Private banks open as demand grows

SLOVAKIA may be among the countries with the lowest purchasing power in the European Union, but its banking sector has found itself racing to meet the demands of affluent clientele interested in a greater diversity of wealth management services.

SLOVAKIA may be among the countries with the lowest purchasing power in the European Union, but its banking sector has found itself racing to meet the demands of affluent clientele interested in a greater diversity of wealth management services.

Over the last year, several private banks have opened branches in Slovakia and certain financial institutions have started putting an emphasis on private banking and wealth management departments. J&T Banka, Privatbanka, Banque Privée Edmond de Rothschild Europe and Slavia Capital are just some of the institutions that now provide private banking services in Slovakia.

Michal Šubín is a director of Privatbanka, which started as the small Banka Slovakia, but changed its image and services from a retail to a private bank after being bought by the Austrian Meinl Bank.

"The current situation on the Slovak financial market creates great perequisites for the development of this specific branch of banking. The number of wealthy citizens is now growing. Unsatisfied with traditional retail banking, they are demanding more services, and are looking for new possibilities in the management of their assets," Šubín told The Slovak Spectator.

Šubín also expressed confidence that the increasing living standard will further encourage the trend and that the number of private banking clients will continue to increase.

The investment house Slavia Capital has reacted to the new market with a whole department devoted to wealth management. Heidi Kalnická, who manages the division, echoed Šubín's thoughts.

"After reaching a certain threshold, some clients lose interest in keeping their resources on term and individual deposits with low interest rates and become interested in more complicated transactions with higher yields," she said.

In March this year, Czech private bank J&T Banka opened its branch in Slovakia. The bank's founder is the Slovak investment group J&T Finance Group. The group first tried to establish a bank in Slovakia in the 1990s but could not get a banking licence from the National Bank of Slovakia.

In 1996, J&T obtained a banking licence in the Czech Republic through buying a bankrupt bank and set up a successful private banking business in that country. Thanks to Slovakia's accession to the EU, J&T Banka did not have to ask the NBS for approval and came home to Slovakia.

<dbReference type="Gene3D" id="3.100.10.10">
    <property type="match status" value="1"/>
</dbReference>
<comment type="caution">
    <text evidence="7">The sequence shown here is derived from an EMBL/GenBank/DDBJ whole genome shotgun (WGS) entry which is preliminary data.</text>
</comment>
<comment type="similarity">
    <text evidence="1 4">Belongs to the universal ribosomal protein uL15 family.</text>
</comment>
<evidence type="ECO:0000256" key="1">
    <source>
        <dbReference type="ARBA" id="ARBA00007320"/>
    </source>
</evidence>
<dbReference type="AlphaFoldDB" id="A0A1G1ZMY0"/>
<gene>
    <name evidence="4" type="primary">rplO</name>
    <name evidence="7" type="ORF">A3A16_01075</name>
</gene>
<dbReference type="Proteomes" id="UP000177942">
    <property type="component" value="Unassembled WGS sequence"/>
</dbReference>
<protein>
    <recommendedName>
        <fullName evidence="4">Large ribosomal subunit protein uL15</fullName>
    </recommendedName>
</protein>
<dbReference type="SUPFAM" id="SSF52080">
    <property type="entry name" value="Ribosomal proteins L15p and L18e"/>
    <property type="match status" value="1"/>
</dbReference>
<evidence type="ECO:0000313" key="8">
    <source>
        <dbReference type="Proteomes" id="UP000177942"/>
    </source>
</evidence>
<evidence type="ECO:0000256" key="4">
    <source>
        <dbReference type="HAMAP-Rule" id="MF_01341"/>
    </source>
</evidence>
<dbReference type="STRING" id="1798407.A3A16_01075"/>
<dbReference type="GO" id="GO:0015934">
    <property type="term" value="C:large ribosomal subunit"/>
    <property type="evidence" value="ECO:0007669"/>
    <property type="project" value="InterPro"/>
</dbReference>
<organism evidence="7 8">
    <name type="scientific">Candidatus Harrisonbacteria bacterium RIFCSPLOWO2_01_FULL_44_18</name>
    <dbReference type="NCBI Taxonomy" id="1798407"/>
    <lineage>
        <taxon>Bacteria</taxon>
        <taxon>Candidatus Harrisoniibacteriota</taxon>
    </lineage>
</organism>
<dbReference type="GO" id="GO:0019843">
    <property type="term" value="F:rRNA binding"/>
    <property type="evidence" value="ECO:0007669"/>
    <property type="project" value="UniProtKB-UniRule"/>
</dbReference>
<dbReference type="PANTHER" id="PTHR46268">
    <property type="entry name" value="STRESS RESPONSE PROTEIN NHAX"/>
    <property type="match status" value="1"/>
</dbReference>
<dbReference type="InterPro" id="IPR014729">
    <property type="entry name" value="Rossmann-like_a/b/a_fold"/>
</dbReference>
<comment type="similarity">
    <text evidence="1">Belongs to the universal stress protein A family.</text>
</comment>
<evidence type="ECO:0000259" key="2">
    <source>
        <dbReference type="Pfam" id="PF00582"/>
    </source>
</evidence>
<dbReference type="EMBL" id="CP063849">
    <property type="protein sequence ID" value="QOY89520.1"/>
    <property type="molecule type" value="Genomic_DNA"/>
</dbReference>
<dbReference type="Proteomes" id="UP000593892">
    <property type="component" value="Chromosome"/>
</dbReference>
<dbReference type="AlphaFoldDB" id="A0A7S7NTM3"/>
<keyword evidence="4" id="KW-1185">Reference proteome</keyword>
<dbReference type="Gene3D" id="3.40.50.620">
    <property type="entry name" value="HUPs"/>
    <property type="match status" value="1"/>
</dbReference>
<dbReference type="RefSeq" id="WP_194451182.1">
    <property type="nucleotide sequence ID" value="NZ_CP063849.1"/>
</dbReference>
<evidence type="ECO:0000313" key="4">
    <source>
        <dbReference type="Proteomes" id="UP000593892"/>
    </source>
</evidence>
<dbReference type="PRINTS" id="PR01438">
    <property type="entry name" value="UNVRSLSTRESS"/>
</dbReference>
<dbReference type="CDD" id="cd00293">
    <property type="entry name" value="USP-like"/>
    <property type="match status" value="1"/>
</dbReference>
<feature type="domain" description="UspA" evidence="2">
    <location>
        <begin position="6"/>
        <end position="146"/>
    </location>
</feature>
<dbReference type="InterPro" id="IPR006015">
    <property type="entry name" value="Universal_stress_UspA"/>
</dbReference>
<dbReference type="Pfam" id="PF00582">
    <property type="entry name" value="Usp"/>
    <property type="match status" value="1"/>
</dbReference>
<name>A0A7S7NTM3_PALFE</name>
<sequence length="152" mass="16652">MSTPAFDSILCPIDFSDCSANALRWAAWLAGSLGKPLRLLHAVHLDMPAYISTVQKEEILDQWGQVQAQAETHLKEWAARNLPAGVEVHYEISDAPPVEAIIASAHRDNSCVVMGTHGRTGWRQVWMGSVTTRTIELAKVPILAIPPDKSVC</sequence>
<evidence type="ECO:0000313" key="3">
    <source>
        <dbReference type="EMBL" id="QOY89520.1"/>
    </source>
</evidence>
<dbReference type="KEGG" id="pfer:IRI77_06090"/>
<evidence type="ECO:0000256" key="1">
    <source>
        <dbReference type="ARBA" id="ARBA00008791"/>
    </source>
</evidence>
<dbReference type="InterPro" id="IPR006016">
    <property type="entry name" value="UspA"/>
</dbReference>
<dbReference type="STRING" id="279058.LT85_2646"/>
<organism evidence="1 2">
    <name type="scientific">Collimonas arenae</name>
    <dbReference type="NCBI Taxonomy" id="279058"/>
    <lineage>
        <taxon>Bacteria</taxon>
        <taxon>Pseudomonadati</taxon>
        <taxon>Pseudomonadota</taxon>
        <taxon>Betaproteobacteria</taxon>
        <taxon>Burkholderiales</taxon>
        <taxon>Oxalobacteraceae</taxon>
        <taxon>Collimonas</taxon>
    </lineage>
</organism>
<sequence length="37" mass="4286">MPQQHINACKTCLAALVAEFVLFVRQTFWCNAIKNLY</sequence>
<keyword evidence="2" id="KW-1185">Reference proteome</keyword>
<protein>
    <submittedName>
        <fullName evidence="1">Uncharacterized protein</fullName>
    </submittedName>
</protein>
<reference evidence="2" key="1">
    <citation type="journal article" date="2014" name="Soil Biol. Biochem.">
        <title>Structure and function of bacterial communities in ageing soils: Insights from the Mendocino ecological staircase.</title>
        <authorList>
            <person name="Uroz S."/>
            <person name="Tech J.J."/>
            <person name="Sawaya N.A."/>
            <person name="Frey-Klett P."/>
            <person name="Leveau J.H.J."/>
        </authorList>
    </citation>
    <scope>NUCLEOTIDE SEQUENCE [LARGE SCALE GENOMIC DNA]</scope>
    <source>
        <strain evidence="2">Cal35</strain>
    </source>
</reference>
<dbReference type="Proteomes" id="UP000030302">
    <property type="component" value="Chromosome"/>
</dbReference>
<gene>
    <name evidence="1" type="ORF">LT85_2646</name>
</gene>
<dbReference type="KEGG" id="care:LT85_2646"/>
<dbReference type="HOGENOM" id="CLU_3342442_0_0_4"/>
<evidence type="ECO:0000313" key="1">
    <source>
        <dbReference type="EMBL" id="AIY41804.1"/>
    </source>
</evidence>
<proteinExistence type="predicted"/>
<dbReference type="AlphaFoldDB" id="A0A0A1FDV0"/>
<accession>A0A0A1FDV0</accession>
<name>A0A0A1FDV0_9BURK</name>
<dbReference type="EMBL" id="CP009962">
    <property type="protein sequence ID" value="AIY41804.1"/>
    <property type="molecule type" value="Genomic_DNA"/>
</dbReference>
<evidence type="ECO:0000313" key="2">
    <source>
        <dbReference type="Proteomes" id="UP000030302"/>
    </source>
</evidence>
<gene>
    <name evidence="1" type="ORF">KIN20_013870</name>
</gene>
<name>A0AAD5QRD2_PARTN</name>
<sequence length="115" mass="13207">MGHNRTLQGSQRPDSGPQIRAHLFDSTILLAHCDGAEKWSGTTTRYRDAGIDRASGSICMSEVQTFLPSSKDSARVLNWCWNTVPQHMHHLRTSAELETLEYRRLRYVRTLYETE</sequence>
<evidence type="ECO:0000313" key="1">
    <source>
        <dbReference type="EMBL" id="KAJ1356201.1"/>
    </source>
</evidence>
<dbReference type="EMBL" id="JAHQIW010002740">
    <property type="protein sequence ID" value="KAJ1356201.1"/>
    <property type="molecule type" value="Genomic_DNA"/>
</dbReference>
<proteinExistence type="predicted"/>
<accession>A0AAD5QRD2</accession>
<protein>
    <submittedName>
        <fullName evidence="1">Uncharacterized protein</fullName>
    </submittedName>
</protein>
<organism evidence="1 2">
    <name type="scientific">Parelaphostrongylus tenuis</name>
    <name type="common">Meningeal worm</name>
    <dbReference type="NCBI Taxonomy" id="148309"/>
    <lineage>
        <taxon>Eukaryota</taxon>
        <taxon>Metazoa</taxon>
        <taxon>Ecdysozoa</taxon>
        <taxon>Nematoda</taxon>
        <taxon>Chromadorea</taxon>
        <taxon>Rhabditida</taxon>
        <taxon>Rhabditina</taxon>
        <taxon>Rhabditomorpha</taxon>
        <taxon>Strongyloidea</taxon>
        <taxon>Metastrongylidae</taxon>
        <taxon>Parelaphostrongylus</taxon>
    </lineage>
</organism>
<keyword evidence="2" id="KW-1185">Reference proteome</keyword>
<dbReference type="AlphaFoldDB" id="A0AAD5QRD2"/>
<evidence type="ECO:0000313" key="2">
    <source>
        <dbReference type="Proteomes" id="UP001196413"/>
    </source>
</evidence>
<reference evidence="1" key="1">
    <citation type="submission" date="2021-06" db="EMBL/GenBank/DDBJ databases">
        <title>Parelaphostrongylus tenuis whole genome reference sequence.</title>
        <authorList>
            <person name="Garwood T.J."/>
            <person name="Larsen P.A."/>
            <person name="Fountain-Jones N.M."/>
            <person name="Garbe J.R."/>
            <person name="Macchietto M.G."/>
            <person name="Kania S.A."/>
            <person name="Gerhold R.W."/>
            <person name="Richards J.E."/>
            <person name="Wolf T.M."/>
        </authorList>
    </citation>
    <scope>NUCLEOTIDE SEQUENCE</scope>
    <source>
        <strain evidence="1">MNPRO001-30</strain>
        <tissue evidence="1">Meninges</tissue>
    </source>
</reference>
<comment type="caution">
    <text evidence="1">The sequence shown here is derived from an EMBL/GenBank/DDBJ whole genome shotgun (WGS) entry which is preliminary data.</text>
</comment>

Maroš Sýkora, spokesman of J&T Banka in Slovakia, said the bank is "confident there is potential in this segment. Just look around and you can see there are wealthy people. Anyway, private banking does not need masses."

Many in the banking sector also emphasize that consumers should not be led to believe that private banking houses are simply just retail banks for clients with more money than average.

According to Šubín of Privatbanka, private banking is based on different principles than retail banking, different clientele and different services.

"Clients of a private bank are mainly wealthy individuals who wish to invest their financial resources and develop their property more effectively," he said.

Communication and individual approach are other important differences. Šubín states an individual approach is often transformed into a partnership in which the bank serves an advisory role in finding the best investment opportunities for the client and tailoring investment strategies to their needs.

Kalnická of Slavia Capital added that the difference stems from the fact that clients can even be offered the chance to participate in in-house products, i.e. projects a banking house conducts within its private equity operations or real estate projects.

"In practice, it means that a client is informed in detail about his share in this project, the extent of his exposure, time, yields, and dividend politics," she explained.

A wealth manager is in touch on almost a daily basis, regularly informing a client about the state of their property and other investment opportunities.

"We are definitely for an active approach. We do not just wait for a client's orders but immediately inform them about the opportunities he potentially could take an advantage of," Kalnická said.

Šubín said that a private bank is also able to advise clients in legal and tax matters, the purchase of real estate, acquiring fine art works, and even luxury services and goods, such as holidays and invitations to special events.

"This approach confirms that a private bank is more than just a financial institution that manages client's assets."

Of course, the main condition for becoming a client of a private banking institution is the sum of your banking account, but no one will comment on exactly how much is required.

Slavia Capital, for example, focuses on clients able to invest more than Sk10 million (€270,000). J&T Banka would not specify the exact sum of money, but said growth potential is considered just as important. Account holders at Banque Privée Edmond de Rothschild Europe must have at least a six-digit figure in euros in the bank, but the exact minimum amount required is considered a bank secret.

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